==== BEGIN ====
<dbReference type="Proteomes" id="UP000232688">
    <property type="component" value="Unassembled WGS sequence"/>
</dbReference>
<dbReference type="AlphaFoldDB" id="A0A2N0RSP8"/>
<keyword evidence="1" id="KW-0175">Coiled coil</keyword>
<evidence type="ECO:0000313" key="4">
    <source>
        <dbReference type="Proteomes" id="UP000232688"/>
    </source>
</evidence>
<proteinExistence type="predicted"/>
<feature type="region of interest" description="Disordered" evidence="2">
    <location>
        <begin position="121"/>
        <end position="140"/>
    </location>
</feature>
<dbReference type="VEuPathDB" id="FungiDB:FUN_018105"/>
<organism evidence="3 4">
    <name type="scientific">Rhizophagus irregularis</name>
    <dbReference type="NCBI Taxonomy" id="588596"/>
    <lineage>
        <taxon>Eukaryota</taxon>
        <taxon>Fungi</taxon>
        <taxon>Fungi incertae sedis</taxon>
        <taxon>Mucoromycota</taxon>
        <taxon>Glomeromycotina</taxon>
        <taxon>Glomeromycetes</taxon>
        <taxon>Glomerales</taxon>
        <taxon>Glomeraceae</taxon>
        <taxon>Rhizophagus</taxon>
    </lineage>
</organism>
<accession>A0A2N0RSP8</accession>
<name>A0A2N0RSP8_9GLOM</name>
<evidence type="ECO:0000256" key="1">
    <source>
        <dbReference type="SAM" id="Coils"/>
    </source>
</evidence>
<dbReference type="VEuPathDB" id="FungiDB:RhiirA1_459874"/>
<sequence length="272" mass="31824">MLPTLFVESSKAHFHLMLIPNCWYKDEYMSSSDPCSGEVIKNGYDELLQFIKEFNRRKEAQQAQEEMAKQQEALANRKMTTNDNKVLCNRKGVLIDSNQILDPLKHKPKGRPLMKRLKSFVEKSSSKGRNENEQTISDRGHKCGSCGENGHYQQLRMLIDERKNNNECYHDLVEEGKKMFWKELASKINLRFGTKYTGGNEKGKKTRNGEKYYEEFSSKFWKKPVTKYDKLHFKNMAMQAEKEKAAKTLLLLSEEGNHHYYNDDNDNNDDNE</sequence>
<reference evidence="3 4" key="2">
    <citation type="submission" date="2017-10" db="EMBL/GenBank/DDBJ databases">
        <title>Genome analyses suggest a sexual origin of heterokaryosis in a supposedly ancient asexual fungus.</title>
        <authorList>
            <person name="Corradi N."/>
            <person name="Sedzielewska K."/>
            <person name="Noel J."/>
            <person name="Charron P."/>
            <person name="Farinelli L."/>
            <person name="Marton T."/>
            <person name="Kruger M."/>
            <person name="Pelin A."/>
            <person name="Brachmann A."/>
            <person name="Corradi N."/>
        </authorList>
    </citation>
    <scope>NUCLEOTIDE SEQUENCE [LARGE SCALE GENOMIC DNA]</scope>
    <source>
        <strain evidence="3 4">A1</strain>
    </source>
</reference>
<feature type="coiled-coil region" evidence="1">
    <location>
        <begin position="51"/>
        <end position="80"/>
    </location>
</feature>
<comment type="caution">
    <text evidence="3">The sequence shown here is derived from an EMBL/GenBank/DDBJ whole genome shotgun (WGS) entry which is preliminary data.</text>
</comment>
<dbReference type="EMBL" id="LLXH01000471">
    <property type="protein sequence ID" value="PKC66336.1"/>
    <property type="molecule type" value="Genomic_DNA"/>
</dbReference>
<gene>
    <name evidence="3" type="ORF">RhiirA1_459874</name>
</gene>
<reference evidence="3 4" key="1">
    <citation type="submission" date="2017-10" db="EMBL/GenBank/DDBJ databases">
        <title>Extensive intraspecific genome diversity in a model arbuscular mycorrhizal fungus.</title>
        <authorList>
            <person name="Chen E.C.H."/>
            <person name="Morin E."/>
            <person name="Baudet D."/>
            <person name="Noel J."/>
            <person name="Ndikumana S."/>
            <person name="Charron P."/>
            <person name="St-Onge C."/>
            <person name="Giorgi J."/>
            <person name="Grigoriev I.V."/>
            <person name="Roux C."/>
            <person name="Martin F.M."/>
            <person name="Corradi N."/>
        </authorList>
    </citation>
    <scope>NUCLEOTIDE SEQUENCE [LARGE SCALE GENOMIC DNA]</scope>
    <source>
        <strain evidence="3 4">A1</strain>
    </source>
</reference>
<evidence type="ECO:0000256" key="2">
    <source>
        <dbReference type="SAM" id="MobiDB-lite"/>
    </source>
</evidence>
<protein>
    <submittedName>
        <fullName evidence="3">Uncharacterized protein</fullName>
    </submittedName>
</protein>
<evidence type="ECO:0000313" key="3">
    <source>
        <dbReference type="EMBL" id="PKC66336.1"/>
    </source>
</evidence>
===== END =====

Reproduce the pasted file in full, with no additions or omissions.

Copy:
<dbReference type="Proteomes" id="UP000232688">
    <property type="component" value="Unassembled WGS sequence"/>
</dbReference>
<dbReference type="AlphaFoldDB" id="A0A2N0RSP8"/>
<keyword evidence="1" id="KW-0175">Coiled coil</keyword>
<evidence type="ECO:0000313" key="4">
    <source>
        <dbReference type="Proteomes" id="UP000232688"/>
    </source>
</evidence>
<proteinExistence type="predicted"/>
<feature type="region of interest" description="Disordered" evidence="2">
    <location>
        <begin position="121"/>
        <end position="140"/>
    </location>
</feature>
<dbReference type="VEuPathDB" id="FungiDB:FUN_018105"/>
<organism evidence="3 4">
    <name type="scientific">Rhizophagus irregularis</name>
    <dbReference type="NCBI Taxonomy" id="588596"/>
    <lineage>
        <taxon>Eukaryota</taxon>
        <taxon>Fungi</taxon>
        <taxon>Fungi incertae sedis</taxon>
        <taxon>Mucoromycota</taxon>
        <taxon>Glomeromycotina</taxon>
        <taxon>Glomeromycetes</taxon>
        <taxon>Glomerales</taxon>
        <taxon>Glomeraceae</taxon>
        <taxon>Rhizophagus</taxon>
    </lineage>
</organism>
<accession>A0A2N0RSP8</accession>
<name>A0A2N0RSP8_9GLOM</name>
<evidence type="ECO:0000256" key="1">
    <source>
        <dbReference type="SAM" id="Coils"/>
    </source>
</evidence>
<dbReference type="VEuPathDB" id="FungiDB:RhiirA1_459874"/>
<sequence length="272" mass="31824">MLPTLFVESSKAHFHLMLIPNCWYKDEYMSSSDPCSGEVIKNGYDELLQFIKEFNRRKEAQQAQEEMAKQQEALANRKMTTNDNKVLCNRKGVLIDSNQILDPLKHKPKGRPLMKRLKSFVEKSSSKGRNENEQTISDRGHKCGSCGENGHYQQLRMLIDERKNNNECYHDLVEEGKKMFWKELASKINLRFGTKYTGGNEKGKKTRNGEKYYEEFSSKFWKKPVTKYDKLHFKNMAMQAEKEKAAKTLLLLSEEGNHHYYNDDNDNNDDNE</sequence>
<reference evidence="3 4" key="2">
    <citation type="submission" date="2017-10" db="EMBL/GenBank/DDBJ databases">
        <title>Genome analyses suggest a sexual origin of heterokaryosis in a supposedly ancient asexual fungus.</title>
        <authorList>
            <person name="Corradi N."/>
            <person name="Sedzielewska K."/>
            <person name="Noel J."/>
            <person name="Charron P."/>
            <person name="Farinelli L."/>
            <person name="Marton T."/>
            <person name="Kruger M."/>
            <person name="Pelin A."/>
            <person name="Brachmann A."/>
            <person name="Corradi N."/>
        </authorList>
    </citation>
    <scope>NUCLEOTIDE SEQUENCE [LARGE SCALE GENOMIC DNA]</scope>
    <source>
        <strain evidence="3 4">A1</strain>
    </source>
</reference>
<feature type="coiled-coil region" evidence="1">
    <location>
        <begin position="51"/>
        <end position="80"/>
    </location>
</feature>
<comment type="caution">
    <text evidence="3">The sequence shown here is derived from an EMBL/GenBank/DDBJ whole genome shotgun (WGS) entry which is preliminary data.</text>
</comment>
<dbReference type="EMBL" id="LLXH01000471">
    <property type="protein sequence ID" value="PKC66336.1"/>
    <property type="molecule type" value="Genomic_DNA"/>
</dbReference>
<gene>
    <name evidence="3" type="ORF">RhiirA1_459874</name>
</gene>
<reference evidence="3 4" key="1">
    <citation type="submission" date="2017-10" db="EMBL/GenBank/DDBJ databases">
        <title>Extensive intraspecific genome diversity in a model arbuscular mycorrhizal fungus.</title>
        <authorList>
            <person name="Chen E.C.H."/>
            <person name="Morin E."/>
            <person name="Baudet D."/>
            <person name="Noel J."/>
            <person name="Ndikumana S."/>
            <person name="Charron P."/>
            <person name="St-Onge C."/>
            <person name="Giorgi J."/>
            <person name="Grigoriev I.V."/>
            <person name="Roux C."/>
            <person name="Martin F.M."/>
            <person name="Corradi N."/>
        </authorList>
    </citation>
    <scope>NUCLEOTIDE SEQUENCE [LARGE SCALE GENOMIC DNA]</scope>
    <source>
        <strain evidence="3 4">A1</strain>
    </source>
</reference>
<evidence type="ECO:0000256" key="2">
    <source>
        <dbReference type="SAM" id="MobiDB-lite"/>
    </source>
</evidence>
<protein>
    <submittedName>
        <fullName evidence="3">Uncharacterized protein</fullName>
    </submittedName>
</protein>
<evidence type="ECO:0000313" key="3">
    <source>
        <dbReference type="EMBL" id="PKC66336.1"/>
    </source>
</evidence>